The village of Foyers owes its presence to the coincidence of a remarkable set of
circumstances during the period of bold inventiveness of late Victorian times. The
outcome was the rapid construction of the Foyers Aluminium smelter and associated
Aluminium is the most abundant metallic element in the Earth’s crust but exists only
in combination with its many ores as oxides or silicates. It has a tenacious grip of
oxygen. The most common ore is bauxite. Aluminium is present to some extent in all
soils except those derived from limestone or sandstone.
The metallic form of aluminium is very difficult to separate from its ores and was
originally obtained in only small quantities by chemical processes. By 1885 the world
production was only 15 tons despite improvements. It was more precious than gold or
In 1886 a method of extracting aluminium from its ore by electro-chemical means
was simultaneously discovered by Charles Martin Hall with his sister in America and
by Paul Louis Héroult in France. Both were given credit and the process became
known as the Hall-Héroult process. This discovery was one factor in the growth of
In 1887 the Austrian chemist Carl Josef Bayer perfected a process for producing
aluminium oxide (alumina) from bauxite. This was initially for use as a fixative for
dyes in the textile industry but its availability on an industrial scale was another key
element in the development of aluminium production.
The British Aluminium Company (BA) was founded in May 1894 and had exclusive
rights to use the Hall-Héroult process. Lord Kelvin was retained as scientific advisor.
Kelvin (a Scots-Irishman, born William Thomson in Belfast) was a Glasgow-based
mathematician and physicist with much research into electricity and
electromagnetism, and so was eminently suited to the company’s proposed objectives.
A ready and sustainable source of electricity is fundamental to the production of
aluminium and when the estates of Upper and Lower Foyers, including the Falls of
Foyers came on the market, interest was focused on this location with its potential to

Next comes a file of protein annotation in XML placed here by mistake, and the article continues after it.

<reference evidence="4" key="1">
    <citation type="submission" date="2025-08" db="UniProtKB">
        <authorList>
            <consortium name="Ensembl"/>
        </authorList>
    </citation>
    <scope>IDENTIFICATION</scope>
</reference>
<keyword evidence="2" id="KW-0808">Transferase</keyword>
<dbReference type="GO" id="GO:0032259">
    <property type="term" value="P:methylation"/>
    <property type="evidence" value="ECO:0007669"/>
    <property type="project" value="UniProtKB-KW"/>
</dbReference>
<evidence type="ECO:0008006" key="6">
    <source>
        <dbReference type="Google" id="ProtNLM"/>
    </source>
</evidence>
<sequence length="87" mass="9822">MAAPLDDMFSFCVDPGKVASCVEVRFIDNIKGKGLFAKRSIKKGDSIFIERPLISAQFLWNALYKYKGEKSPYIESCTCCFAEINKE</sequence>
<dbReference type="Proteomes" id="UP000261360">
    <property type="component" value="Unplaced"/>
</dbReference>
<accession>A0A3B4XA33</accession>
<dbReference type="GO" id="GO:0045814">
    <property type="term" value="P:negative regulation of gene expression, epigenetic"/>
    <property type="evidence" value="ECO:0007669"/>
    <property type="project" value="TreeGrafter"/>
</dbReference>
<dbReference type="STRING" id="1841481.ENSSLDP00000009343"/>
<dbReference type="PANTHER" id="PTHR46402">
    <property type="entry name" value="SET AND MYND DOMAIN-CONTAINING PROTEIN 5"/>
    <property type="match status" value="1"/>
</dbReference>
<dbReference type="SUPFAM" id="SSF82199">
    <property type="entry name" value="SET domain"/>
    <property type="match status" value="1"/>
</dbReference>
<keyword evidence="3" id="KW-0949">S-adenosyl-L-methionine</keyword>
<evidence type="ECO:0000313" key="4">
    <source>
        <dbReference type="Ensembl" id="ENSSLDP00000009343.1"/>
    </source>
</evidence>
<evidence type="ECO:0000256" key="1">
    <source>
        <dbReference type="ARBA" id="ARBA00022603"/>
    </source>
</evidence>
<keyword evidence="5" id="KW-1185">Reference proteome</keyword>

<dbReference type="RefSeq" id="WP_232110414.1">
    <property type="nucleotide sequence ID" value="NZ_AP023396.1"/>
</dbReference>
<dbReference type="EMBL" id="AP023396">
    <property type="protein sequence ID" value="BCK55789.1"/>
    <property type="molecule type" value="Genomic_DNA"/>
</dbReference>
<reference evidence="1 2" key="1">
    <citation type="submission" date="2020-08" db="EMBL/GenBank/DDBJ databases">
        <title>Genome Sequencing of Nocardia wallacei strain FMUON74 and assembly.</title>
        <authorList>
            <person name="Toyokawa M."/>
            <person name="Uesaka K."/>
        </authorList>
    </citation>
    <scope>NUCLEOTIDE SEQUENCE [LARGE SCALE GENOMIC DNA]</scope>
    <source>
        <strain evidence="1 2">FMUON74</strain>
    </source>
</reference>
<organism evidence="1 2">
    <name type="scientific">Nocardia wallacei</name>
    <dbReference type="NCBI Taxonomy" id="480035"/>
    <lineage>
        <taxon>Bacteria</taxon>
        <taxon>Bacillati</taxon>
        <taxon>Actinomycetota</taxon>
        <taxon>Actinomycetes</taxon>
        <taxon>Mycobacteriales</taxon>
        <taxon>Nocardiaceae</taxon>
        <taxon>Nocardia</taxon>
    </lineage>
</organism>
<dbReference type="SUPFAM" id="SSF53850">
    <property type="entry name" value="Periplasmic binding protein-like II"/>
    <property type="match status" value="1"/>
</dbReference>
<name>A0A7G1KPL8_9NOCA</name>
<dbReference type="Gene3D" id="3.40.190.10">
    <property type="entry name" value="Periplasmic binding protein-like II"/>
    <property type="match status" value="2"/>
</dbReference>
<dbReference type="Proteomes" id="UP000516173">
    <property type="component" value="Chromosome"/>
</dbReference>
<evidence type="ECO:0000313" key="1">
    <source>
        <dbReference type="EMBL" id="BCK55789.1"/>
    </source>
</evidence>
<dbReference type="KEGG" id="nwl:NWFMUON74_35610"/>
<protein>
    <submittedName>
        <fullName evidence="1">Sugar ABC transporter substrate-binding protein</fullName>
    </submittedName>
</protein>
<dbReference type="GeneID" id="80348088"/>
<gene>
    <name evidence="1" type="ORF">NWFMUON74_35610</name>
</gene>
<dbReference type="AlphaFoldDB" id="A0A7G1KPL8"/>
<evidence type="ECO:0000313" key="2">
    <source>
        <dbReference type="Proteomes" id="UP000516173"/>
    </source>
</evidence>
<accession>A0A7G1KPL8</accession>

generate cheap electricity using water power The first UK hydro-electricity
production had been in 1878 powering just a light bulb, and larger scale hydro-electric
power stations were evolving in the USA and Canada. The Falls and hydro-electricity
were thus further factors in Foyers development.
Access to Foyers for transport of raw materials using the Caledonian Canal (upgraded
to its present form in 1847) and the pier at Foyers (built 1890) were the remaining
parts of the jigsaw.
The Foyers Estate was purchased and negotiations took place to purchase additional
land in Stratherrick. This was to enable the construction of a dam which would create
Loch Mhor by increasing the levels of Loch Garth and Loch Farraline and flooding
the land between them so helping guarantee an adequate and regular supply of water
to produce the electricity used in the smelter.
When the proposals were made public, there was much alarm and outcry about
spoiling the Falls, flooding the glen and the intrusion of industry. Both local and
national campaigns were set up opposing the venture. Public meetings took place to
try and reassure the locality, one of which took place in Boleskine School on the 22nd
March 1895. Despite some vocal opposition the majority were in favour of work and
income coming to the area.
The Inverness County Council duly approved the scheme with certain conditions (one
of which was the vernacular design of the smelter buildings, bequeathing us with what
we have today!). The construction of the smelter and the associated water supply went
ahead very rapidly with production of aluminium being formally celebrated on June
15th 1896. The centenary of the inauguration was recognised by several events in
Foyers in June 1996.
The smelter at Foyers thus became the first of its type in Britain and possibly the
largest in the world at the time. Two others already existed. Héroult was involved in
setting up one next to the Rhine Falls in Neuhausen, Switzerland in November 1888,
and Hall formed a company to establish a facility at Kensington outside Pittsburg in
the USA in September 1888. This was called the Pittsburg Reduction Company and
soon moved to a larger smelter near the new Niagara power station and was renamed
the Aluminium Company of America (ALCOA) in 1907.

Foyers BA 1910c

The Foyers smelter consisted initially of four lines of cells, then six, for dissolving
alumina in molten cryolite and electrolysing the molten salt bath. Each line was
supplied with electricity at 65 volts and 8000 amps by its own generator and turbine.
These were Girard vertical shaft Pelton wheels, one of which can be seen on display
in the forecourt of the present Foyers power station. Most of this original machinery
was still in use up to the closure of the smelter in 1967.
Initial production of aluminium was 200 tons per year as there was limited demand
for the material. About half of the available electricity was surplus and was leased to
The Acetylene Illuminating Company Ltd for production of calcium carbide. This
reverted to BA after 3 years who also produced calcium carbide but soon increased
aluminium production as they wanted to consolidate their position on the world
supply map.
Annual world production of aluminium in 1900 was around 6000 tons of which